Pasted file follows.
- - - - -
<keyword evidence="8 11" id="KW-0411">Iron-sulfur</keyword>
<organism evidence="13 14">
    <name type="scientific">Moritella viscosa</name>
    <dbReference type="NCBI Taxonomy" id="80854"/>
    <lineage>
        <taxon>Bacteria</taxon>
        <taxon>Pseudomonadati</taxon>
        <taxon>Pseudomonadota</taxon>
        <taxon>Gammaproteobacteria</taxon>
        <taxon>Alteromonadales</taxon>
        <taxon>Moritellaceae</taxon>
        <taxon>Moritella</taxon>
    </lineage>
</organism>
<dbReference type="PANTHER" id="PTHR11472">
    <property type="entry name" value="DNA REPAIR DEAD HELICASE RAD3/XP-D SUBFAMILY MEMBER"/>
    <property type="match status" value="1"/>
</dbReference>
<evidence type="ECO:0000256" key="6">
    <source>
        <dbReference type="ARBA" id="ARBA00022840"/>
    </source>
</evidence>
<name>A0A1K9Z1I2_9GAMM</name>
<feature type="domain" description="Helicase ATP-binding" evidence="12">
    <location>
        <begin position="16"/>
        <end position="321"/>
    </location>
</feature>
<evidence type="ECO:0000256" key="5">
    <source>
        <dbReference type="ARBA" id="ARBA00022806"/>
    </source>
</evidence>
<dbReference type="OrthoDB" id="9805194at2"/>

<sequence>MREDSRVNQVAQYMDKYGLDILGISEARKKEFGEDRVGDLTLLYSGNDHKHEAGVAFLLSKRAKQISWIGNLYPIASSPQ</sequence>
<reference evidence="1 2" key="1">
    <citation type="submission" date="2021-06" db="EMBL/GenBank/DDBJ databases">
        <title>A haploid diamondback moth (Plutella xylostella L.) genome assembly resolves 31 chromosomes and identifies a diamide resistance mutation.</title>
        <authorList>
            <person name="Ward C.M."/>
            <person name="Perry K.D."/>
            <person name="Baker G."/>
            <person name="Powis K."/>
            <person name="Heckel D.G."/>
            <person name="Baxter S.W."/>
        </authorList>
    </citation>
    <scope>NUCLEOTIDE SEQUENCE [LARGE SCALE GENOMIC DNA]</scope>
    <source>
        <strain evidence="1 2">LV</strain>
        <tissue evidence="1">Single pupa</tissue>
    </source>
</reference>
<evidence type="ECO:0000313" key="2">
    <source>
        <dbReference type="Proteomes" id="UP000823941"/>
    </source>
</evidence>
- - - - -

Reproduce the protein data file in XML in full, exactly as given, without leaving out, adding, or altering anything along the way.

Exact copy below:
<keyword evidence="8 11" id="KW-0411">Iron-sulfur</keyword>
<organism evidence="13 14">
    <name type="scientific">Moritella viscosa</name>
    <dbReference type="NCBI Taxonomy" id="80854"/>
    <lineage>
        <taxon>Bacteria</taxon>
        <taxon>Pseudomonadati</taxon>
        <taxon>Pseudomonadota</taxon>
        <taxon>Gammaproteobacteria</taxon>
        <taxon>Alteromonadales</taxon>
        <taxon>Moritellaceae</taxon>
        <taxon>Moritella</taxon>
    </lineage>
</organism>
<dbReference type="PANTHER" id="PTHR11472">
    <property type="entry name" value="DNA REPAIR DEAD HELICASE RAD3/XP-D SUBFAMILY MEMBER"/>
    <property type="match status" value="1"/>
</dbReference>
<evidence type="ECO:0000256" key="6">
    <source>
        <dbReference type="ARBA" id="ARBA00022840"/>
    </source>
</evidence>
<name>A0A1K9Z1I2_9GAMM</name>
<feature type="domain" description="Helicase ATP-binding" evidence="12">
    <location>
        <begin position="16"/>
        <end position="321"/>
    </location>
</feature>
<evidence type="ECO:0000256" key="5">
    <source>
        <dbReference type="ARBA" id="ARBA00022806"/>
    </source>
</evidence>
<dbReference type="OrthoDB" id="9805194at2"/>

<sequence>MREDSRVNQVAQYMDKYGLDILGISEARKKEFGEDRVGDLTLLYSGNDHKHEAGVAFLLSKRAKQISWIGNLYPIASSPQ</sequence>
<reference evidence="1 2" key="1">
    <citation type="submission" date="2021-06" db="EMBL/GenBank/DDBJ databases">
        <title>A haploid diamondback moth (Plutella xylostella L.) genome assembly resolves 31 chromosomes and identifies a diamide resistance mutation.</title>
        <authorList>
            <person name="Ward C.M."/>
            <person name="Perry K.D."/>
            <person name="Baker G."/>
            <person name="Powis K."/>
            <person name="Heckel D.G."/>
            <person name="Baxter S.W."/>
        </authorList>
    </citation>
    <scope>NUCLEOTIDE SEQUENCE [LARGE SCALE GENOMIC DNA]</scope>
    <source>
        <strain evidence="1 2">LV</strain>
        <tissue evidence="1">Single pupa</tissue>
    </source>
</reference>
<evidence type="ECO:0000313" key="2">
    <source>
        <dbReference type="Proteomes" id="UP000823941"/>
    </source>
</evidence>